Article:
The Silicon Valley and San Jose areas are seeing a resurgence in the popularity of “urban living” neighborhoods. If you are looking to rent or buy a home in one of these areas, you may wonder where you can find them.
For those not familiar with the “urban living” name, it refers to areas of higher density and mixed use. These are areas where homes and shops are close together, sometimes even stacked, and land tends to be scarce and in high demand. In these areas residents often are not so dependent upon cars, and some sites may refer to them as “walkable” or “walk to town” neighborhoods, although that phrase is less inclusive and is being phased out.
Urban Living Neighborhoods in Silicon Valley
Here’s a quick list of areas to consider if you want the urban living experience:
Today we’ll share the market reports for three Silicon Valley Counties. These are from December 2022.
Santa Clara County, San Mateo County, and Santa Cruz County are the areas covered below. Generally, “Silicon Valley” is 95% within Santa Clara and San Mateo Counties, plus a little of Santa Cruz County and a small part of Alameda County. Alameda County uses a different MLS system, and we don’t usually sell there, so we are not covering it in this post.
Each section below includes first the data for single family homes and then condos and townhomes for each region.
If you’re ready to dive a little deeper, we also provide regular monthly market updates on some of the popular communities within Santa Clara County over at my Valley of Heart’s Delight blog. Scroll the most recent ones here.
December 2022: Three Silicon Valley Counties
Santa Clara County Real Estate Market Report for Dec 2022
The first of the three Silicon Valley counties is Santa Clara County – home to San Jose, Cupertino, Sunnyvale, Mountain View, Palo Alto, Los Altos, Santa Clara, Campbell, Los Gatos, Saratoga, Monte Sereno, Milpitas, Morgan Hill, and a number of other cities and towns. This county is the heart of Silicon Valley.
If you’re having trouble reading any of the charts on this page, click to open the full size image.
The market is clearly cooling with longer days on market, fewer sales, and a falling median sales price.
The condominium and townhouse report for Santa Clara County
While it had fewer than half the sales of the single family home market, the condo and townhouse market is also experiencing similar trends.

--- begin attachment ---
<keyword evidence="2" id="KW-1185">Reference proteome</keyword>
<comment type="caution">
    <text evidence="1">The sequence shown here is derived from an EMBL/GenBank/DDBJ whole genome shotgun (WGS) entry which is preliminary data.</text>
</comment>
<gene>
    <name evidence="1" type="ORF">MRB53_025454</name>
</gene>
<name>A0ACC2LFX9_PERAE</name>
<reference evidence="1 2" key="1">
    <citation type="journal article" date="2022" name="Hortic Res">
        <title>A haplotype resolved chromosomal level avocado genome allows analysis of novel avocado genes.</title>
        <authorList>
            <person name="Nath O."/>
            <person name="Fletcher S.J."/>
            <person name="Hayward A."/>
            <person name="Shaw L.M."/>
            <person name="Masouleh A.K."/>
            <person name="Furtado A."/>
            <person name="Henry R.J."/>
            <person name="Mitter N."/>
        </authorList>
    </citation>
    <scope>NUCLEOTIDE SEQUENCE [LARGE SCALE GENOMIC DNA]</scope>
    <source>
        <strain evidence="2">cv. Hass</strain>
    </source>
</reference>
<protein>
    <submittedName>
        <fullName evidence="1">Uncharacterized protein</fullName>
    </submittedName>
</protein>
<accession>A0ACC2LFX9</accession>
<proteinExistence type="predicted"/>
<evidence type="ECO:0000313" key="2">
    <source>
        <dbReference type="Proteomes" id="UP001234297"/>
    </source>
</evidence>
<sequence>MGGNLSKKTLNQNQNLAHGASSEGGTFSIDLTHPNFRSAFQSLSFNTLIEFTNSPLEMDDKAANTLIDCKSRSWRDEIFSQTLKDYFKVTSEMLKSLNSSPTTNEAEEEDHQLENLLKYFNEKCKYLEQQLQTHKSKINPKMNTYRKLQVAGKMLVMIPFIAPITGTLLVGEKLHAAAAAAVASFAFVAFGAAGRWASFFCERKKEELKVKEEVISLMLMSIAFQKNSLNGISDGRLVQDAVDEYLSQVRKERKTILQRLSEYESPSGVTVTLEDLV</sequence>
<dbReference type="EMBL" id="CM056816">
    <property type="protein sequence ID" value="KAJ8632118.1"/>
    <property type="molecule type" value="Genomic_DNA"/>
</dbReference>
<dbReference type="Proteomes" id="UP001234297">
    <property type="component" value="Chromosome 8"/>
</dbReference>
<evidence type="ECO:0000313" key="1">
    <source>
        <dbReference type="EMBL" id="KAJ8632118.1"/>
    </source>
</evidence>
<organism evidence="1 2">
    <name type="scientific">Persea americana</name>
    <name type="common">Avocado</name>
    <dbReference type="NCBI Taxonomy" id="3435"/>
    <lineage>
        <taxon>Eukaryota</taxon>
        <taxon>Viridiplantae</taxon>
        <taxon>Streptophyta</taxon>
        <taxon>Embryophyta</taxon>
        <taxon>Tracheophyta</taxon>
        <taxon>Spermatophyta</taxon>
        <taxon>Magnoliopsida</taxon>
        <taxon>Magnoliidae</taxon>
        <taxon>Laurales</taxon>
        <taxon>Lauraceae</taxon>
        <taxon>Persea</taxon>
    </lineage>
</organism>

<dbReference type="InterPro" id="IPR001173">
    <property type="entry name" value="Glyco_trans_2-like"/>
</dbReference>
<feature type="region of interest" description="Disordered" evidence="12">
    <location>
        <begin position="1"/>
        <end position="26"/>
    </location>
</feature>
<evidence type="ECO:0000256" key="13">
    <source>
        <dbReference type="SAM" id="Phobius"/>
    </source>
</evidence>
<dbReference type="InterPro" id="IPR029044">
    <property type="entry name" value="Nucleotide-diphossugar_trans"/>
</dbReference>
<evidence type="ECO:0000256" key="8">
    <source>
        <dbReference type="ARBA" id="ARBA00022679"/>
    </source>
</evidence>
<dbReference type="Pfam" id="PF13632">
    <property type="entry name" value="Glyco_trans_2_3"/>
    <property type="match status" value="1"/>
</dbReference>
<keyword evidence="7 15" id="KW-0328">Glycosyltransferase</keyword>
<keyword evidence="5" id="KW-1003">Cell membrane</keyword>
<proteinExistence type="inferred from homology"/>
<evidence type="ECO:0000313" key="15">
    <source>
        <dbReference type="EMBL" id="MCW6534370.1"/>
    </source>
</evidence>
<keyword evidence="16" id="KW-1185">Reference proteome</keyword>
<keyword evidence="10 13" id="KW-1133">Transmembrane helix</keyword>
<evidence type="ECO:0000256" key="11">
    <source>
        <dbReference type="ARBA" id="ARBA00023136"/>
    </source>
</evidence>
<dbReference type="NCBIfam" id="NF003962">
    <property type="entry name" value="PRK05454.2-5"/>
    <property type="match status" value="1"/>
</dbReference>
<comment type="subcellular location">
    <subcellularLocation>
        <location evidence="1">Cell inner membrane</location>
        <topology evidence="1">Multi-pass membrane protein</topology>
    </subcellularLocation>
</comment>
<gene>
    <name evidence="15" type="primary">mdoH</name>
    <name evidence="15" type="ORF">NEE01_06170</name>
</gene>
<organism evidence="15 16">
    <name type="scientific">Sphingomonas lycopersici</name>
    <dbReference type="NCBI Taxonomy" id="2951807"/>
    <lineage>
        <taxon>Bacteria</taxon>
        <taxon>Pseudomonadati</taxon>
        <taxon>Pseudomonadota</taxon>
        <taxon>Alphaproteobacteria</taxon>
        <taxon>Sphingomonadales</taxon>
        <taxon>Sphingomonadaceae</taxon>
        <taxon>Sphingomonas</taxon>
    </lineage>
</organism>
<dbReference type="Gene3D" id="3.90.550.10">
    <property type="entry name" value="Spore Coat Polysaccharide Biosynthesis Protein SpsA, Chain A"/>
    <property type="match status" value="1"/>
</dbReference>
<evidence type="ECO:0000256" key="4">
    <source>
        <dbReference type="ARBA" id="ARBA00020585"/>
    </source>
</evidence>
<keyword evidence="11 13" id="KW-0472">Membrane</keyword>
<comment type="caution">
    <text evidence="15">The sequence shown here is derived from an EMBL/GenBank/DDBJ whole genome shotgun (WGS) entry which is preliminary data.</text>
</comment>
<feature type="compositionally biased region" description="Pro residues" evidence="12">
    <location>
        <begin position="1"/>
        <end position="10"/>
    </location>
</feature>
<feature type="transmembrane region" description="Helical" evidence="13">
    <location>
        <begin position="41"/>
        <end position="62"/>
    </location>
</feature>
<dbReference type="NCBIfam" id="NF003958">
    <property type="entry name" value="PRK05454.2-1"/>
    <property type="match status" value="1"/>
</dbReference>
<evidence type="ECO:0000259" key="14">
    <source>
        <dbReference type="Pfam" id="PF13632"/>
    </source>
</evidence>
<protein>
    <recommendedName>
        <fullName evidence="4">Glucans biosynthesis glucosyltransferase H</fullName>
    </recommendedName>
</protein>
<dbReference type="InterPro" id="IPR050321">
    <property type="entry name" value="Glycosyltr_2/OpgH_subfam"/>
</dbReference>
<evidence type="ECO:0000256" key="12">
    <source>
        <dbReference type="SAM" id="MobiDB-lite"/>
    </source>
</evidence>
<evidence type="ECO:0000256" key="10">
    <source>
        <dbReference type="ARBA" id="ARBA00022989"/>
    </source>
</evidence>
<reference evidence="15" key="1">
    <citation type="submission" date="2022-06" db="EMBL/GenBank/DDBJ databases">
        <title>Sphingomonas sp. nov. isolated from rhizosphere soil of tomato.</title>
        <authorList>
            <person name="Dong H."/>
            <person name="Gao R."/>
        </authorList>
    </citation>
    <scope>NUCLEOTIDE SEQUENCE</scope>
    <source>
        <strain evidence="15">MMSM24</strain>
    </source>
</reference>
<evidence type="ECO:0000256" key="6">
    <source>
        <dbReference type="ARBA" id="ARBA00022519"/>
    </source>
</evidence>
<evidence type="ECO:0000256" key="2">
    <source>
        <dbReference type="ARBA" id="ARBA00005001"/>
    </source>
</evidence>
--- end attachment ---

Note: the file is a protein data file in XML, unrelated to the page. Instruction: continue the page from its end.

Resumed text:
Keep reading for updates on the San Mateo and Santa Cruz county markets.
If you’re relocating to the San Jose area, there are a few tools you can use for resources as you evaluate different parts of the region. When I started this website, I had books listed that you could purchase. Today, mostly I have websites that you should bookmark – for free!
Natural & Environmental Hazard Information Tools You Can Use
Natural hazards are found throughout the United States, often the major one people consider is the one hundred year flood plain. Here in the Golden State, we have some additional concerns relating to fire and earthquake risks.
- California MyHazards can display a map anywhere in the state with information relating to liquefaction zones, earthquake faults, 100 year flood plains, and high fire risk areas. (The info for the very high fire hazard severity zone has not been updated, so use the Cal Fire map for that info.)
- Cal Fire map for all of California with the high fire severity zones shown – zoom in to find the areas of concern
- Flooding from Dam Failure (potentially caused by earthquakes as well as other possibilities) is scary. Learn more about those zones at the link I’m providing here. (As of this writing, the Approved Inundation Maps link is not working.)
A Barclay’s Locaide
will outline earthquake faults, flood plains, and other natural hazard zones you might want to know about. This is now out of date, but you may be able to locate a used one online or see if a local real estate association of Realtors bookstore has it available.
Something else to know is that there are state mapped earthquake faults (the more active ones, such as the Hayward or San Andreas Fault) and also the city, town or county mapped fault zones (for example, the Shannon Fault). The latter may have been dormant for 11,000 years or more.
Buying a home? Sellers usually provide a Natural Hazard Report, an Environmental Hazard Report, and a Tax Report from a company such as JCP
. This same company / site has a great amount of information on local conditions on its About the Hazards